November 20, 2019

The variety of transmissions available in the market today is continuing to grow exponentially within the last 15 years, all while increasing in complexity. The effect is definitely that we are now dealing with a varied number of transmitting types including Driveline gearboxes manual, regular automatic, automatic manual, dual clutch, consistently variable, split power and genuine EV.
Until extremely recently, automotive vehicle manufacturers largely had two types of tranny to pick from: planetary automatic with torque converter or conventional manual. Today, however, the volume of options avaiable demonstrates the changes seen across the industry.

That is also illustrated by the countless different types of vehicles now being produced for the market. And not merely conventional vehicles, but also all electric and hybrid automobiles, with each type needing different driveline architectures.

The traditional advancement process involved designing a transmission in isolation from the engine and the rest of the powertrain and vehicle. Nevertheless, that is changing, with the restrictions and complications of this method becoming more widely recognized, and the continuous drive among producers and designers to deliver optimal efficiency at reduced weight and cost.

New powertrains feature close integration of elements like the prime mover, recovery systems and the gearbox, and also rely on highly sophisticated control systems. This is to make certain that the very best degree of efficiency and overall performance is delivered at all times. Manufacturers are under improved pressure to create powertrains that are completely new, different from and better than the last version-a proposition that’s made more complex by the need to integrate brand elements, differentiate within the marketplace and do everything on a shorter timescale. Engineering teams are on deadline, and the development process needs to be more efficient and fast-paced than previously.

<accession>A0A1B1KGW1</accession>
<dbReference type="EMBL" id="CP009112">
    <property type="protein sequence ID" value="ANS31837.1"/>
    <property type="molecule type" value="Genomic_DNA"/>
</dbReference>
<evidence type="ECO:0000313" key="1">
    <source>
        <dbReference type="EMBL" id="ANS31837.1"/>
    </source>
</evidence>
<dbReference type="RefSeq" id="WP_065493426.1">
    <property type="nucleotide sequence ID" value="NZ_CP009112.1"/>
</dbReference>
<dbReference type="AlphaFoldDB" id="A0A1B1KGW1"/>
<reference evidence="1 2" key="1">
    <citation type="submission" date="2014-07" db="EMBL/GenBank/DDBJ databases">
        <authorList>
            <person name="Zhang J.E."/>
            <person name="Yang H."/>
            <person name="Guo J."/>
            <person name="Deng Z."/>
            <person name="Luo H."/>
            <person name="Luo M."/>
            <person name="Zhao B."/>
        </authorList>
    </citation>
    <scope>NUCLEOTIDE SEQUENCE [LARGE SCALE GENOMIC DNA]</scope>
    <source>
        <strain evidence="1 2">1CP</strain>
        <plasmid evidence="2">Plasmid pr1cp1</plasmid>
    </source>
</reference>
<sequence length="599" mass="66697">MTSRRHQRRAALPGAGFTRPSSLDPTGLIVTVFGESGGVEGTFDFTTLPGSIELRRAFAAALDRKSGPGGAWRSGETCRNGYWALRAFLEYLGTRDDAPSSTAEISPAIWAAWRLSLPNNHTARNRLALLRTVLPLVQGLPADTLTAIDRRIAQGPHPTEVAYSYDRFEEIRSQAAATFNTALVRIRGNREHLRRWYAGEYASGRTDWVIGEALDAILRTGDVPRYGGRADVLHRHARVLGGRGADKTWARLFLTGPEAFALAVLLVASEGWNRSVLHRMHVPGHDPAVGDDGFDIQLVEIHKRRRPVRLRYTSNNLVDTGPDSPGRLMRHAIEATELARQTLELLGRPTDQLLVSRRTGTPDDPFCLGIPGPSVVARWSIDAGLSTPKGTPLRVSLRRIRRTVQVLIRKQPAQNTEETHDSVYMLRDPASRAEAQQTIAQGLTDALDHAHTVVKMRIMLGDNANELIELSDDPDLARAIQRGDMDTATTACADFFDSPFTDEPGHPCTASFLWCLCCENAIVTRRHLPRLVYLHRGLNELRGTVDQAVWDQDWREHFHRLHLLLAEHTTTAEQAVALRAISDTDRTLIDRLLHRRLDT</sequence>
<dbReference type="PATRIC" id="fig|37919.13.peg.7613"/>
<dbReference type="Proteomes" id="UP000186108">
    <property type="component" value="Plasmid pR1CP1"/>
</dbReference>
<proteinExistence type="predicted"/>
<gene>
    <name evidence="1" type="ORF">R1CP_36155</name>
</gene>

Until now, the use of computer-aided engineering (CAE) has been the most typical way to build up drivelines. This technique involves parts and subsystems designed in isolation by silos within the business that lean toward verified component-level analysis equipment. While they are highly advanced tools that allow users to extract very dependable and accurate data, they remain presenting data that is collected without consideration of the complete system.

While this can produce components that work nicely individually, putting them together without prior account of the entire program can create designs that don’t work, leading to issues in the driveline that are difficult and expensive to correct.